I’ll use a trivial example, but this could be applied to anything. Let’s say I want to get into the habit of making myself or someone else in my household a cup of espresso every morning. I would actually think through each of those steps – walk into the kitchen, turn on the espresso machine, draw the espresso. Walking through each of those steps from start to finish.

Turns out just that simple mental exercise done once can shift people toward a much higher likelihood of performing that habit regularly. Not just the first time but as they continue out into the days and weeks that follow. So that’s remarkable to me and the literature is robust.

The Power of Task Bracketing

Now I’d like to discuss a second and what I think is perhaps the most powerful tool for being able to acquire and stick to new habits. The tool that I’m referring to is something called task bracketing.

The neural circuits associated with task bracketing are basically the neural circuits that are going to allow you to learn any new type of habit or break any habit that you’d like to break.

We have in our brain a set of neural circuits that fall under the umbrella term of the basal ganglia. The basal ganglia are involved in action execution, meaning doing certain things, and action suppression, not doing certain things.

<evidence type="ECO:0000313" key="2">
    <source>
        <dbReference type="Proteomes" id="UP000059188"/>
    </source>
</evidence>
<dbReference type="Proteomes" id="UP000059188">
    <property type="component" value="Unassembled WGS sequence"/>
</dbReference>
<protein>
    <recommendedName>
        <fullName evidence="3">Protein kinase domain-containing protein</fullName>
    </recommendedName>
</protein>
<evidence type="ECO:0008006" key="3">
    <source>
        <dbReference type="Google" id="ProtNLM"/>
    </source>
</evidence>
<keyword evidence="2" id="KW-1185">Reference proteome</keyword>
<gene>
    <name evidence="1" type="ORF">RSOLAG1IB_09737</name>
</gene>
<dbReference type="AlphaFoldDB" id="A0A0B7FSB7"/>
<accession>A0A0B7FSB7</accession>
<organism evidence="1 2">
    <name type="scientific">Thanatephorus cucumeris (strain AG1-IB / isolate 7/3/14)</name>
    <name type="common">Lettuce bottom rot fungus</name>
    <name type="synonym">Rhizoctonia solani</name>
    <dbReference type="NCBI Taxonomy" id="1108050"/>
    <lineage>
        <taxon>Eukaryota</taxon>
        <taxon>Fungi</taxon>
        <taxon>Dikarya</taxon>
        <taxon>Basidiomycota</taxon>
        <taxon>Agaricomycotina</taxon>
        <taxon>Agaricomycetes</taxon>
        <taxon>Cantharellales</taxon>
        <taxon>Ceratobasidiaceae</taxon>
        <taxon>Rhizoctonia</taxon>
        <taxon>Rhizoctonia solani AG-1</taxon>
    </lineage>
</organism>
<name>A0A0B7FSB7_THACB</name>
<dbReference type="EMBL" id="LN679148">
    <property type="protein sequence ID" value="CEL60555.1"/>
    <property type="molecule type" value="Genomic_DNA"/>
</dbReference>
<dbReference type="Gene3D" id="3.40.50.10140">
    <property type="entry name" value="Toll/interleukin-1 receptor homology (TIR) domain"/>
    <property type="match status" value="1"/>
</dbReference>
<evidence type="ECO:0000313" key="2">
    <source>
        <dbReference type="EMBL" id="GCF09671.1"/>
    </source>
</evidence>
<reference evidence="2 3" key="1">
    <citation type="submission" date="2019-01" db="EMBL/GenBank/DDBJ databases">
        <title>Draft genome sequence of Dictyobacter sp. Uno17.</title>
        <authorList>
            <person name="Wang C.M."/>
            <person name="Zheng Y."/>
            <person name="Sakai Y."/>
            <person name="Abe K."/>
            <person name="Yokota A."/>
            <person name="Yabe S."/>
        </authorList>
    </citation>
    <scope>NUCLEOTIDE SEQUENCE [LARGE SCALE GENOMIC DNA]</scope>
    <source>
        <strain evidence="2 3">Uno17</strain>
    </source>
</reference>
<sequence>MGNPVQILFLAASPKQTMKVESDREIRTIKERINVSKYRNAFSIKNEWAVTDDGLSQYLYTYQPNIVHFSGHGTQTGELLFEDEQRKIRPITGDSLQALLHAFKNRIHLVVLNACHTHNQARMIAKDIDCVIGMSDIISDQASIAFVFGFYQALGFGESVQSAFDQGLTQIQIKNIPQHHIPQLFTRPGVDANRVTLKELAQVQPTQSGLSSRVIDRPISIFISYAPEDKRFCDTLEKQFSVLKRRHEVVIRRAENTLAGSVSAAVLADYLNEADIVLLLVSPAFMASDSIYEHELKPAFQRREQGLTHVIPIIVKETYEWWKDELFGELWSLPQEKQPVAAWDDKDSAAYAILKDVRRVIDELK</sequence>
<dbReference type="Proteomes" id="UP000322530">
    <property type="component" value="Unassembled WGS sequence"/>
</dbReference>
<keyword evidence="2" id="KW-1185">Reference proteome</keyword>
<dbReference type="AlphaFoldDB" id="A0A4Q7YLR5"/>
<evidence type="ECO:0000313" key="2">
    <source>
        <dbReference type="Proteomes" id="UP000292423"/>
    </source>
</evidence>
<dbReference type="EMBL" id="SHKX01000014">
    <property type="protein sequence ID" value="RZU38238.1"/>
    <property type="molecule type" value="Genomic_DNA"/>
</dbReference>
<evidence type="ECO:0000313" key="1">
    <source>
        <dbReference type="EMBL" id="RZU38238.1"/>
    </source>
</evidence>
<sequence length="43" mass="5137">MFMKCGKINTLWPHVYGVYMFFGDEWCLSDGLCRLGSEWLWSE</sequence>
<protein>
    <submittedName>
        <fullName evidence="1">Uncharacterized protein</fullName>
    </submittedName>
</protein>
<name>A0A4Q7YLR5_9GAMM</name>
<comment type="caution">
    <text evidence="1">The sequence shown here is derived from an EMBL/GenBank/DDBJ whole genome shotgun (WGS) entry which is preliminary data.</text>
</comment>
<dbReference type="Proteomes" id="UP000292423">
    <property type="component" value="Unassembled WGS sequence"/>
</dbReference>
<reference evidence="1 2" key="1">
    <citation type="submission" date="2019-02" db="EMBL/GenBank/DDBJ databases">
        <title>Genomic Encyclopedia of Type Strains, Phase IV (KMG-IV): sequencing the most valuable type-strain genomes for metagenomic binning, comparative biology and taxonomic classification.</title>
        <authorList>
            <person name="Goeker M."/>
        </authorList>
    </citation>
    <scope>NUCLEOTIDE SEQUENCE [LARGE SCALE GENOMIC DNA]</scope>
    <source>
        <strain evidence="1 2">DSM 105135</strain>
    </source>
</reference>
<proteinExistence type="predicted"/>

In the experimental realm these are referred to as go, meaning do, or no go, don’t do certain things and some of us fall more into the category of we find it very easy to do certain things but harder to not do other things.

Some people have a lot of no-go type circuits that are very robust and they have a lot of behavioral constraint but they have a harder time getting into action.

Task bracketing involves a particular set of neural circuits within the basal ganglia. We have particular circuits in our brain that are devoted to framing the events that happen just before and as we initiate a habit and just after and as we terminate a habit.

In other words it acts as a sort of marker for the habit execution but not the execution of the habit per se. This is very important because task bracketing is what underlies whether or not a habit will be context dependent or not.

Key Tools for Habit Change

Whether or not it will be strong and likely to occur even if we didn’t get a good night’s sleep the night before even if we’re feeling distracted even if we are not feeling like doing something emotionally or if we are you know completely overwhelmed by other events.

Visualizing the Steps of a New Habit

If the neural circuits for task bracketing are deeply embedded in us meaning they are very robust around a particular habit well then it’s likely that we’re going to go out for that zone 2 cardio no matter what.